Zee.Aero's first aircraft is a strange creature. It has wings at the very back of the fuselage that curve way down at the edges, as well as two rear propellers that provide forward thrust. Two additional wings grace the very front of the plane. Here's the strange part: Between the front and back and on either side of the fuselage are four small propellers on each side. Combined with the two at the back, the Zee.Aero plane has 10 propellers. These propellers aren't powered from a central engine. Each propeller has its own independent electric motor and controller system.

Page reportedly wants the Zee.Aero's plane to be "downmarket" -- an affordable aircraft for ordinary people. Astonishingly, everything we know about Zee.Aero suggests that it's making all the right decisions.

The design is brilliant. A consumer airplane for the masses absolutely requires electric power, and for two reasons. The first is safety: If one or two of the propellers fails, for whatever reason, the rest can safely continue to operate. The second reason is that if consumer airplanes are to be flying around in large quantities near or over residential areas, they have to be relatively quiet.

Zee.Aero has a handful of patents for the innovative multiple propeller system, battery technology and for the airplane itself. One patent says that in "an alternative embodiment, aircraft 100 is an unmanned vehicle that is capable of flight without a pilot or passengers" and that "embodiments without passengers have additional control systems that provide directional control inputs in place of a pilot, either through a ground link or through a predetermined flight path trajectory.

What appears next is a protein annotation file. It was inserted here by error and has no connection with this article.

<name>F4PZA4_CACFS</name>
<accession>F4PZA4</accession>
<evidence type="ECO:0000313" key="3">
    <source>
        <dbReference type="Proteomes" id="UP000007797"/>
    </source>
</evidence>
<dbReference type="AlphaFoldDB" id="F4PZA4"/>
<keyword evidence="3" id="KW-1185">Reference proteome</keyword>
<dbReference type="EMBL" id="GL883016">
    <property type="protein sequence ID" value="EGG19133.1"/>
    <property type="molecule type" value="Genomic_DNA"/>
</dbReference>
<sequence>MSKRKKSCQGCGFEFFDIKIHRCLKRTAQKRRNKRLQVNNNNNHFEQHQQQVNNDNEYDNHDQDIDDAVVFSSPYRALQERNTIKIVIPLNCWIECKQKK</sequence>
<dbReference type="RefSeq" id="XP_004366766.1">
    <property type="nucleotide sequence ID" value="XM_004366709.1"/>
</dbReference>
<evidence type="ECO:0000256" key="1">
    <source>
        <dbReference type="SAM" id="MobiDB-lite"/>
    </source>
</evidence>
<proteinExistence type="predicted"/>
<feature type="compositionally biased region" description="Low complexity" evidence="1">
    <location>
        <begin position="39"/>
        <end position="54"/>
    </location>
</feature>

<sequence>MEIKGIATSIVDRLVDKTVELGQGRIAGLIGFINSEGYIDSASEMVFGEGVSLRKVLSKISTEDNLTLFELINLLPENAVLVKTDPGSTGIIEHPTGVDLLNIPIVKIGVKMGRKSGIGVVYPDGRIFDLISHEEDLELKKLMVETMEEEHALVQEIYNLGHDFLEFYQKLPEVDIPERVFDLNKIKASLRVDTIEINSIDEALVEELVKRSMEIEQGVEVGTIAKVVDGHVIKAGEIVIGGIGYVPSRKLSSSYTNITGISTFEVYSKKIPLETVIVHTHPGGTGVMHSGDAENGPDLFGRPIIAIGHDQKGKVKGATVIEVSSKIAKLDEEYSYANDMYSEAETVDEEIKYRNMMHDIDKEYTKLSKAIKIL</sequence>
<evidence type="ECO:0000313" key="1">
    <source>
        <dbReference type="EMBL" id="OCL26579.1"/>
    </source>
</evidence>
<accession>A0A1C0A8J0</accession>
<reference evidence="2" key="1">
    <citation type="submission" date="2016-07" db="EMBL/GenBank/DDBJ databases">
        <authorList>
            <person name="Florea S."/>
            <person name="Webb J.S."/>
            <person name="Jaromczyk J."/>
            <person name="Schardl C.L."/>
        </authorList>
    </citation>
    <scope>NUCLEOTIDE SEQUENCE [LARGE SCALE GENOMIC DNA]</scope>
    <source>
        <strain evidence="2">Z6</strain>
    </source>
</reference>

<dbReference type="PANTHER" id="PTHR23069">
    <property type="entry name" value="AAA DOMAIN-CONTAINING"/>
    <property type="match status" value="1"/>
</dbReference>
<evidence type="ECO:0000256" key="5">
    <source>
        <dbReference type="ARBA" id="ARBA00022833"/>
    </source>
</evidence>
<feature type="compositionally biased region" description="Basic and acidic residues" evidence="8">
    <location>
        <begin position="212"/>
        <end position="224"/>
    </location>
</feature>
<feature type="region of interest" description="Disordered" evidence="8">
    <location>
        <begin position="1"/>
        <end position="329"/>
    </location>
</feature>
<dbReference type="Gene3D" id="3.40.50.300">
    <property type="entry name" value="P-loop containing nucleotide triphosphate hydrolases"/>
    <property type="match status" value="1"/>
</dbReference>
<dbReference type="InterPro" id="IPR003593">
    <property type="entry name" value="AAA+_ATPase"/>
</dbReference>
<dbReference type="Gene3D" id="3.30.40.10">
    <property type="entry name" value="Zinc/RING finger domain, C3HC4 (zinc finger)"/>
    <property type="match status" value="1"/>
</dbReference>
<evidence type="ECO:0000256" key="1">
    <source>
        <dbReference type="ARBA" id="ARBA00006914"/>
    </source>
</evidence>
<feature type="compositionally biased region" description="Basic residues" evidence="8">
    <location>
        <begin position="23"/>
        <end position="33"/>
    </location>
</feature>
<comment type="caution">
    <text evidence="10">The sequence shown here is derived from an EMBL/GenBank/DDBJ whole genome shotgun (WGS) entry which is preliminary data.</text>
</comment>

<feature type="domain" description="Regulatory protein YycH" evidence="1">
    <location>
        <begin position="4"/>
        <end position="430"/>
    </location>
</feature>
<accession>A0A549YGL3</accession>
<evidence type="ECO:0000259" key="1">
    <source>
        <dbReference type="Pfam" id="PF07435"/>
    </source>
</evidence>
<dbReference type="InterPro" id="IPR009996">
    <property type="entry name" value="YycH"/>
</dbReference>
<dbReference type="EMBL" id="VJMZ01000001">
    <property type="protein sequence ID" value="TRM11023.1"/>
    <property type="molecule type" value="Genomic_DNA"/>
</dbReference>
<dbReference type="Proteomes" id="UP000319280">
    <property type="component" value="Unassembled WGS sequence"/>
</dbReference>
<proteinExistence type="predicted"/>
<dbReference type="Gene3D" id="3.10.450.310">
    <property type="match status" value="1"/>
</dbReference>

Zee.Aero's prototypes are already flying at a nearby airport. Yes, they're flying, but they're not flying cars. Zee.Aero is working on an airplane, and not even a roadable one.

Page has also invested in another Silicon Valley-based aviation startup called Kitty Hawk, which is reportedly working on an enormous quadcopter drone that's capable of carrying passengers, according to Bloomberg. The company's board president is former Google researcher Sebastian Thrun, who spearheaded Google's self-driving car initiative.

The passenger drone concept was also trotted out at the CES trade show in the form of the Ehang 184, a one-person conveyance controlled with a tablet or by computers -- a self-driving passenger "drone." The Ehang 184 is called a flying car by some, though it doesn't have wheels.

There's no such thing as a flying car, and there never will be. It's simply a bad idea.

The great news, though, is that safe, quiet, affordable and eco-friendly self-flying aircraft are landing, and soon.


Mike Elgan